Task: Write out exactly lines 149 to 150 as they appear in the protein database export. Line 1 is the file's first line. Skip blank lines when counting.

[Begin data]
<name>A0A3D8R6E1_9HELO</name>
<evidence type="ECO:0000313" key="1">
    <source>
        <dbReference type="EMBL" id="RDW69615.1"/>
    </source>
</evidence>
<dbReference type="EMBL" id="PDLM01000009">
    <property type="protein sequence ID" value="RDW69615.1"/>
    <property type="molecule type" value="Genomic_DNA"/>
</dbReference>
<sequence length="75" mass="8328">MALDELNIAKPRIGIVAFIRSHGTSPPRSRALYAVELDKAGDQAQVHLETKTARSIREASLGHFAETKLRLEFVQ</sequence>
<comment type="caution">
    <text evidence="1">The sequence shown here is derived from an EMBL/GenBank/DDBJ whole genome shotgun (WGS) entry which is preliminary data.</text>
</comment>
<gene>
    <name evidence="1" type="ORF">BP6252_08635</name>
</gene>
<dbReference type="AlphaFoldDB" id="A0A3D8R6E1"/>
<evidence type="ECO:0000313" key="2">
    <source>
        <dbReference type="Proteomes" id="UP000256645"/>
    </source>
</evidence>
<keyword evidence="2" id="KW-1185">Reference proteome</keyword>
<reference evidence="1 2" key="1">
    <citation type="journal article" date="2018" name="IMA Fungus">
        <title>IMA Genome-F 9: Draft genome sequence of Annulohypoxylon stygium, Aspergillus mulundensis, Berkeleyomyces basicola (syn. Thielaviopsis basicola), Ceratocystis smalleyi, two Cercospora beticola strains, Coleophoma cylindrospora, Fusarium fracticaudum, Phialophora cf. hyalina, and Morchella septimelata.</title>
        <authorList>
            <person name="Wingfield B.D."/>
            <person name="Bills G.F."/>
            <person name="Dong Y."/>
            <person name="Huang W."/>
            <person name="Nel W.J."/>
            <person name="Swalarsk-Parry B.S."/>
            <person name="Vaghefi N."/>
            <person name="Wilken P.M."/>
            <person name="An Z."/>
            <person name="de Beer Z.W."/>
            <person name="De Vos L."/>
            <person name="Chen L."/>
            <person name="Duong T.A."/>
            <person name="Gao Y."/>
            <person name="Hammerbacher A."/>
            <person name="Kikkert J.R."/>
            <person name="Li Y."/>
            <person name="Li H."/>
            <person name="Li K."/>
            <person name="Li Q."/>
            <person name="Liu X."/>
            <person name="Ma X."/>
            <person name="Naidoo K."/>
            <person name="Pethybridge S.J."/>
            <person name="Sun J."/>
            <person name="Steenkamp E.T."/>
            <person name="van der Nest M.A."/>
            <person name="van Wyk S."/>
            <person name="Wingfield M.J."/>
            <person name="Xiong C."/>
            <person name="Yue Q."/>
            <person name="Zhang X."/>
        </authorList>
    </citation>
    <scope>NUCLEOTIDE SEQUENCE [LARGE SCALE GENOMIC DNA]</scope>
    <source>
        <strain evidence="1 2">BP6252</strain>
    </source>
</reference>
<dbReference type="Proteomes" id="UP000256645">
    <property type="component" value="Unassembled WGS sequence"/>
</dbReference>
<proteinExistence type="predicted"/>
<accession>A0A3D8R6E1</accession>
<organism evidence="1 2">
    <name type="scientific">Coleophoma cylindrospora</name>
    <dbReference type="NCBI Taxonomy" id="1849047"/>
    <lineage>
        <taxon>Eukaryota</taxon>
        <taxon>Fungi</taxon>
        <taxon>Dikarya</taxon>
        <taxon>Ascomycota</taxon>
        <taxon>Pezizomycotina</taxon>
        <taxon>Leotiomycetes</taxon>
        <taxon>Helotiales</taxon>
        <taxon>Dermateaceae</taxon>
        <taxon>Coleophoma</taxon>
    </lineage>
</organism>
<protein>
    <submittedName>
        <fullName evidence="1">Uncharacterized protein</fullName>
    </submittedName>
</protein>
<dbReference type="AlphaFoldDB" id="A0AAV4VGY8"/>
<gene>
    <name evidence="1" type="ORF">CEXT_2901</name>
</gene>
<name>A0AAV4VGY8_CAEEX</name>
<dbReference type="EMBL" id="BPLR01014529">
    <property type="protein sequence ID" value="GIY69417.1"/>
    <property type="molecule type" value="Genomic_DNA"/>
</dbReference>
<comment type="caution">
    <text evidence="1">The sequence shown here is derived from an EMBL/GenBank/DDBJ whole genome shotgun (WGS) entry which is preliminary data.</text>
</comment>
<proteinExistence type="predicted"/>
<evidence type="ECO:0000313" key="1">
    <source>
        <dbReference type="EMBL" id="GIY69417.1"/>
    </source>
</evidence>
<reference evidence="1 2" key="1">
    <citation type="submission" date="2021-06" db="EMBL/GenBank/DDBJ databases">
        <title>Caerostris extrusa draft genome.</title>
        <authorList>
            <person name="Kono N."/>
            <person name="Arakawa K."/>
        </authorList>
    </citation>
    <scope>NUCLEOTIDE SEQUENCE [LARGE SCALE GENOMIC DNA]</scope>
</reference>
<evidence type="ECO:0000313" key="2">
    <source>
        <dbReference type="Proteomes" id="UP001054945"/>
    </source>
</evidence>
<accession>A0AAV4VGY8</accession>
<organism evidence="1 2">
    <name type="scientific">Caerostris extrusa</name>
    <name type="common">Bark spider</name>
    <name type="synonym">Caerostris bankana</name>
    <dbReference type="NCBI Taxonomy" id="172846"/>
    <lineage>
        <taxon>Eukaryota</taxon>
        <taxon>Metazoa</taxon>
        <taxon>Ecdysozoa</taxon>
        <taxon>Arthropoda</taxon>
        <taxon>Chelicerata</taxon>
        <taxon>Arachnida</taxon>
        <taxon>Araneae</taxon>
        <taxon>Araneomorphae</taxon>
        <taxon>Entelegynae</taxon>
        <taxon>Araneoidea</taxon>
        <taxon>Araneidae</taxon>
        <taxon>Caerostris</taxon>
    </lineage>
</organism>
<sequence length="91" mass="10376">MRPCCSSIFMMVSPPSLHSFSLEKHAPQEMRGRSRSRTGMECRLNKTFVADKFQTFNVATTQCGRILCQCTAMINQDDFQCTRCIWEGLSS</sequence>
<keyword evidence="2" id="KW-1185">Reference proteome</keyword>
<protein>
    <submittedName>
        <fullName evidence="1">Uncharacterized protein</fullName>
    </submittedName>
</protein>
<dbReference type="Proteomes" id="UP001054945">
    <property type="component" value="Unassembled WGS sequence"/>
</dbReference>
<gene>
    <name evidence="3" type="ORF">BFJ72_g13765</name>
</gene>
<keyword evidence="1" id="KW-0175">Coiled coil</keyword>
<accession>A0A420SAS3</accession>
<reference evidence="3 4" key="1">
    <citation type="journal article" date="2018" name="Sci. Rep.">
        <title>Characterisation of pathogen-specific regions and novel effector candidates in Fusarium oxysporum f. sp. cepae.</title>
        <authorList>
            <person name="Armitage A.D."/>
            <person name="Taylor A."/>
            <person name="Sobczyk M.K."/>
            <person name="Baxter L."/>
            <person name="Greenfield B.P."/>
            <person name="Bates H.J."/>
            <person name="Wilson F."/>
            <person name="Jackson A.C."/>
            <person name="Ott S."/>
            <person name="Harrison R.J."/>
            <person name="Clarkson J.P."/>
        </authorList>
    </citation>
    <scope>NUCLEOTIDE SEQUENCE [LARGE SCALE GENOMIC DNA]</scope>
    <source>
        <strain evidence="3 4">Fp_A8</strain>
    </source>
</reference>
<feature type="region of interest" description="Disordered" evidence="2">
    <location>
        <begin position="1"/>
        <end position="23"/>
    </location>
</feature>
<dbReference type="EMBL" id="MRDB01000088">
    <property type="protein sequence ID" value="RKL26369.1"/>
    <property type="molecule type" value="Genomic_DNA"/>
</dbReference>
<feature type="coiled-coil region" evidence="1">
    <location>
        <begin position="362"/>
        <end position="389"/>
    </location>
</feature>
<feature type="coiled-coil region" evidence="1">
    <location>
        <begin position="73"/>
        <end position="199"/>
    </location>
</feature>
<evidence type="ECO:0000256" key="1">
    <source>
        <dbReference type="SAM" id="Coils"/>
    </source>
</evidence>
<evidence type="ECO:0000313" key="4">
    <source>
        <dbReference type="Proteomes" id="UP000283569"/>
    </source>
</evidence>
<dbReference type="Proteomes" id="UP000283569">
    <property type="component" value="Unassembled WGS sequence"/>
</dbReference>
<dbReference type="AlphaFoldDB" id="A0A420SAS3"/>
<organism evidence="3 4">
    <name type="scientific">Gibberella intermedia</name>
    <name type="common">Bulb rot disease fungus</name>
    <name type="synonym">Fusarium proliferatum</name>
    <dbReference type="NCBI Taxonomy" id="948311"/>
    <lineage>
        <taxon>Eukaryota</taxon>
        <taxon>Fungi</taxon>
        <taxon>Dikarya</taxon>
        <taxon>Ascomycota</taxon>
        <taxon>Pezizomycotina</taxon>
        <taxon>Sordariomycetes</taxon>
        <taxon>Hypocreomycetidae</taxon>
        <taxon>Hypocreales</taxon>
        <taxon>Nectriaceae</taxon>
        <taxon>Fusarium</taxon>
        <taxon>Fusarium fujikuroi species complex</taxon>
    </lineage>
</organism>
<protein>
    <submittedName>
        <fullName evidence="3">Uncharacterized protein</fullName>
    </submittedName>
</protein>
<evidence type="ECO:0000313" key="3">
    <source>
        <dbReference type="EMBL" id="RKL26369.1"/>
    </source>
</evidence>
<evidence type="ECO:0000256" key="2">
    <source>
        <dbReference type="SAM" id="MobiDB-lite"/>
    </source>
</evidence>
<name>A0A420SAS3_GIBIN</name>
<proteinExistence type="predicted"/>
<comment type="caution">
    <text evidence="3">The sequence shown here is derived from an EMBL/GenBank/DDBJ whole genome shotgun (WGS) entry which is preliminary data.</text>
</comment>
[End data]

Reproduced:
<protein>
    <submittedName>